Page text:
DR: At that time, there wasn’t a lot of literature, or information even available, really for a young curious person.
AK: Well, there weren’t Holocaust museums, or classes on it. We were just reading. I mean it’s not a coincidence there was more fiction literature, and between Exodus and The Wall, that exposed me to the Holocaust. But I also remember really clearly, you know, my mother would speak to my uncle in Polish, so I knew they were Polish, you know, European. And she would cry a lot. I mean, there were always pictures of her mother and her father that she would pray to. So you knew about the losses, and they were especially heightened on the holidays. My parents were divorced when I was thirteen, so I sort of heard more about it from my dad, telling me what he knew. But I remember a profound thing that happened to me in college. I was at the University of Michigan, and we’d have to check what year this was, but Pawnbroker had been an incredible film to me. It’s really about how a survivor lives with his life years later. And Rod Stieger was up for an Oscar versus Lee Marvin in Cat Ballou. And I remember when Lee Marvin got it, and Rod Stieger didn’t and I was crying in my college dorm. I was absolutely devastated because I felt like, maybe we could say, my side, you know, what I identified with, wasn’t getting it. Plus he was totally brilliant in that movie.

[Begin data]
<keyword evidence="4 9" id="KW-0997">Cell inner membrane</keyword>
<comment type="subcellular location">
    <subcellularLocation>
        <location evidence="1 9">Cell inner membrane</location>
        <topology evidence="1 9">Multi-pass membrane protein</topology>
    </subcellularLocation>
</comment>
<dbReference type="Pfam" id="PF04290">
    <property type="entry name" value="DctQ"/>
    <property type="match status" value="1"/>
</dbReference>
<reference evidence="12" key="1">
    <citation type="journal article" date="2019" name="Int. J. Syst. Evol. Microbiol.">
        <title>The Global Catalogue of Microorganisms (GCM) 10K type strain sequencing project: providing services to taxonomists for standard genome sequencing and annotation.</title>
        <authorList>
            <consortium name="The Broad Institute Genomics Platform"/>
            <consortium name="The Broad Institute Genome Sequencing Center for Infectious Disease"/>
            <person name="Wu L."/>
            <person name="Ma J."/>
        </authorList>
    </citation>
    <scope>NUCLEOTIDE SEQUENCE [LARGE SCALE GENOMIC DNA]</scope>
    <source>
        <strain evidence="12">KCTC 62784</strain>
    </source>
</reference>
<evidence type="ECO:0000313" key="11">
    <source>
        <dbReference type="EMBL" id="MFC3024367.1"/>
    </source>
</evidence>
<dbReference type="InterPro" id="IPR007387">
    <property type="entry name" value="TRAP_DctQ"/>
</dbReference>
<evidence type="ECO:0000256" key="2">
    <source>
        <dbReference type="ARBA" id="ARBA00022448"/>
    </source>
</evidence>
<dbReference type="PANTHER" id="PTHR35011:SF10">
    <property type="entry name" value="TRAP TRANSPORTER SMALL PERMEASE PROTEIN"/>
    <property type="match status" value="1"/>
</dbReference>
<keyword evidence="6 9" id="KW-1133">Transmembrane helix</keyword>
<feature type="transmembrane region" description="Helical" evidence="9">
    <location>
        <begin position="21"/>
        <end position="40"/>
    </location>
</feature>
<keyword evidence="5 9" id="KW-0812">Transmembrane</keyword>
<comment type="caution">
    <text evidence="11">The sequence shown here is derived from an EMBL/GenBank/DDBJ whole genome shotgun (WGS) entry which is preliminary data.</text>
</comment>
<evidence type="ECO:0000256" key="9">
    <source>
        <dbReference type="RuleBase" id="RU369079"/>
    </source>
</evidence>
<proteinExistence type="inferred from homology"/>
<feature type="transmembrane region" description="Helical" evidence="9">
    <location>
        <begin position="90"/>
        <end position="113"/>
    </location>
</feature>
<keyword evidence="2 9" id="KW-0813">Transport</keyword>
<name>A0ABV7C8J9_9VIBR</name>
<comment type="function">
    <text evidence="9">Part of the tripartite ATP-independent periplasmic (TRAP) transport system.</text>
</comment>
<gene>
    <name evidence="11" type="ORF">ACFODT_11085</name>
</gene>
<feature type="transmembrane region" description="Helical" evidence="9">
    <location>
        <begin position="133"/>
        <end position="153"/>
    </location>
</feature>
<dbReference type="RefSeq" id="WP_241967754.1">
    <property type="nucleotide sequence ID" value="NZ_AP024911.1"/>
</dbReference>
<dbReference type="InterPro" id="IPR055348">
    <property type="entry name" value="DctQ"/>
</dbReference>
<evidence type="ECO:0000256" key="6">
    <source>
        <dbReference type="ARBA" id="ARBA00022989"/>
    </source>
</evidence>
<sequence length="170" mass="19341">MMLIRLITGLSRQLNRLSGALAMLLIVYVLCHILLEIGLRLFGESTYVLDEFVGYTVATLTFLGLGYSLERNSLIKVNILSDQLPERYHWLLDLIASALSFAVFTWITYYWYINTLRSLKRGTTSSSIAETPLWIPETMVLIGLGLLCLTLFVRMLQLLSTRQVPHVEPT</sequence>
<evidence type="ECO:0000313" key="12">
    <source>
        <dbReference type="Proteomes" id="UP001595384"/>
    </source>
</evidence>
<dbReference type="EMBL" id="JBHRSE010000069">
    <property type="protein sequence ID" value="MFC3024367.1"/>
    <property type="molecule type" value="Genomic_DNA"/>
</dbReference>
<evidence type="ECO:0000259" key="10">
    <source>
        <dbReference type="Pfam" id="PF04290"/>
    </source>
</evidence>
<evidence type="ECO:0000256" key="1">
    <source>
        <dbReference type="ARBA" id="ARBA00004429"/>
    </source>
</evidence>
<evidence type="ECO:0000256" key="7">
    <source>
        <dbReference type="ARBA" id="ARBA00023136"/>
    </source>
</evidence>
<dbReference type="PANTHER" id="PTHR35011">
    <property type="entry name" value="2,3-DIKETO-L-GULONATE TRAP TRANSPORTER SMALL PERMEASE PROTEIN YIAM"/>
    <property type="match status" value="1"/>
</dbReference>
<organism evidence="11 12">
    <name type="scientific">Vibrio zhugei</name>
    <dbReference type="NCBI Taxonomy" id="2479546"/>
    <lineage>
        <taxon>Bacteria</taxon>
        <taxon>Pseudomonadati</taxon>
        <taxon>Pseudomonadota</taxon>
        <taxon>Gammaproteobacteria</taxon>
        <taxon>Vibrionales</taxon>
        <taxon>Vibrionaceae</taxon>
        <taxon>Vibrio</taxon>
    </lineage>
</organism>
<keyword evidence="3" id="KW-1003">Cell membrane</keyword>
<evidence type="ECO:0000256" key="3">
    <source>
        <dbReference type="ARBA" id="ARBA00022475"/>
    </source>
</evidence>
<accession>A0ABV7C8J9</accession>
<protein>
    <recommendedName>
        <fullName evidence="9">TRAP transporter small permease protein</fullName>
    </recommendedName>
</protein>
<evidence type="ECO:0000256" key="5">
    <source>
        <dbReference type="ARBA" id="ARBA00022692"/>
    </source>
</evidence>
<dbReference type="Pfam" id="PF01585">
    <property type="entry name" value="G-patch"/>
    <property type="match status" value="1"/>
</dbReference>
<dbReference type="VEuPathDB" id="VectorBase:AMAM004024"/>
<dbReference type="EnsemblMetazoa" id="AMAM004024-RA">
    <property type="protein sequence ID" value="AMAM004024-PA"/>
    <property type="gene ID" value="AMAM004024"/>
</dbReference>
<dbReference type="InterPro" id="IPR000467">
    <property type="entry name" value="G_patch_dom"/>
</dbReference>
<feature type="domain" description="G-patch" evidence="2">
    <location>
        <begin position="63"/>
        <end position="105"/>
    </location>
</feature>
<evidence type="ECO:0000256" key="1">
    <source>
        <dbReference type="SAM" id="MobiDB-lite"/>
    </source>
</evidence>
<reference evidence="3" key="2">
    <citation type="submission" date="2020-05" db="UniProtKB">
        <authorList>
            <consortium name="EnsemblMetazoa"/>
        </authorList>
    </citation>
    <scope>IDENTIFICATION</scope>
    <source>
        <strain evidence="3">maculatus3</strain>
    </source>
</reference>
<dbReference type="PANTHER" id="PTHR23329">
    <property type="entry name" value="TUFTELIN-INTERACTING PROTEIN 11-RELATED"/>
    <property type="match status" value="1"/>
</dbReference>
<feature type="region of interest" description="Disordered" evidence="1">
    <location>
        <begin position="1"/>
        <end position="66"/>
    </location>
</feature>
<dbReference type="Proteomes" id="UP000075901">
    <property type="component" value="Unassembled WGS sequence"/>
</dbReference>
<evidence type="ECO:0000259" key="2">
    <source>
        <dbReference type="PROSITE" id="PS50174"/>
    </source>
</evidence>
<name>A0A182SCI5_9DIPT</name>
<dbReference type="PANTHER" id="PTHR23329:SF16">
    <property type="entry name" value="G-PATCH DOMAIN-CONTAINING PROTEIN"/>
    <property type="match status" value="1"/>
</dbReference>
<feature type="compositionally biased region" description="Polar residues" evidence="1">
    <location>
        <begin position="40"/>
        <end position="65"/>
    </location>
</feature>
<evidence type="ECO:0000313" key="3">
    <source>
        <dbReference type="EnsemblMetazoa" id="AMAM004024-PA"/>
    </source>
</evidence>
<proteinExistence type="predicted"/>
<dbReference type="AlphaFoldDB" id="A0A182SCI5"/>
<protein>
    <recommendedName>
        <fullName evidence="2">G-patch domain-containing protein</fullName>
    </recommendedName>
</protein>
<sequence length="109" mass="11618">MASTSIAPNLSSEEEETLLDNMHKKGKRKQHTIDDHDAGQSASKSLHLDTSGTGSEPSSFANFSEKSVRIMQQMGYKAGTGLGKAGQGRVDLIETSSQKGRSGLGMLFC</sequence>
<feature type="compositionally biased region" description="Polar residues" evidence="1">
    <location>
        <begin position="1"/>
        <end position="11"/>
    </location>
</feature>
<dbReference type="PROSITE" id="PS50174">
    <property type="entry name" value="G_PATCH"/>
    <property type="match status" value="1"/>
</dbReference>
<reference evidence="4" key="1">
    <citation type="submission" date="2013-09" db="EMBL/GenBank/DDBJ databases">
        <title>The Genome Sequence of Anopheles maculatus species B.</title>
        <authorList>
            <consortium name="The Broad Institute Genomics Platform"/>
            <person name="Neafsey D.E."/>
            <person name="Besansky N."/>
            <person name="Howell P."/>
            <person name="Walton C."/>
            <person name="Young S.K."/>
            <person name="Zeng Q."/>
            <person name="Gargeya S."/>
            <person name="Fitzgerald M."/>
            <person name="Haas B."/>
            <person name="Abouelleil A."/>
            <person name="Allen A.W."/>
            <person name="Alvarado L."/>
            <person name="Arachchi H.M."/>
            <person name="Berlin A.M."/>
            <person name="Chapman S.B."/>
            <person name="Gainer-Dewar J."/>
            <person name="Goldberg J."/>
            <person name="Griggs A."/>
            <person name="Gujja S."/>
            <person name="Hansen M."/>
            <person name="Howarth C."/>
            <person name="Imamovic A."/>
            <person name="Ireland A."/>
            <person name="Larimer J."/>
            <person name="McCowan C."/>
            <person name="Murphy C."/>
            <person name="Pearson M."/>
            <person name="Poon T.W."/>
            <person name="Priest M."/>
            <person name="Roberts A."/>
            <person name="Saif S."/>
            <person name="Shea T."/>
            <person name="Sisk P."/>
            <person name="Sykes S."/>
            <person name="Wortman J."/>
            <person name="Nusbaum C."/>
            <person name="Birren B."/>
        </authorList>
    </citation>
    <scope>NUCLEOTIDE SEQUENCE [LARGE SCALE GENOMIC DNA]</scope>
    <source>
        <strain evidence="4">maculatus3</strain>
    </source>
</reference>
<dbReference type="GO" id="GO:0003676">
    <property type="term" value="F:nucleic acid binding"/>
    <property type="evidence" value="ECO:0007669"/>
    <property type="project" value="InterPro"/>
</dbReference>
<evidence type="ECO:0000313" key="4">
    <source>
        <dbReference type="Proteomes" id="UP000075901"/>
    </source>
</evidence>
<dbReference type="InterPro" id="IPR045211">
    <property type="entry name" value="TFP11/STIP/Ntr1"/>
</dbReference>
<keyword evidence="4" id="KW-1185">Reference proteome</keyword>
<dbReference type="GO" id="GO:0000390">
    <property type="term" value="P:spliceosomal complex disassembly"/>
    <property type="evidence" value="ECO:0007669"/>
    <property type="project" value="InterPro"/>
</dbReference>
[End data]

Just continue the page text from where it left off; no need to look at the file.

DR: Do you think that the typical story if there is one, of second generation Holocaust survivors’ children, adds a certain seriousness, or weightiness to one’s life, and do you feel that in your own life?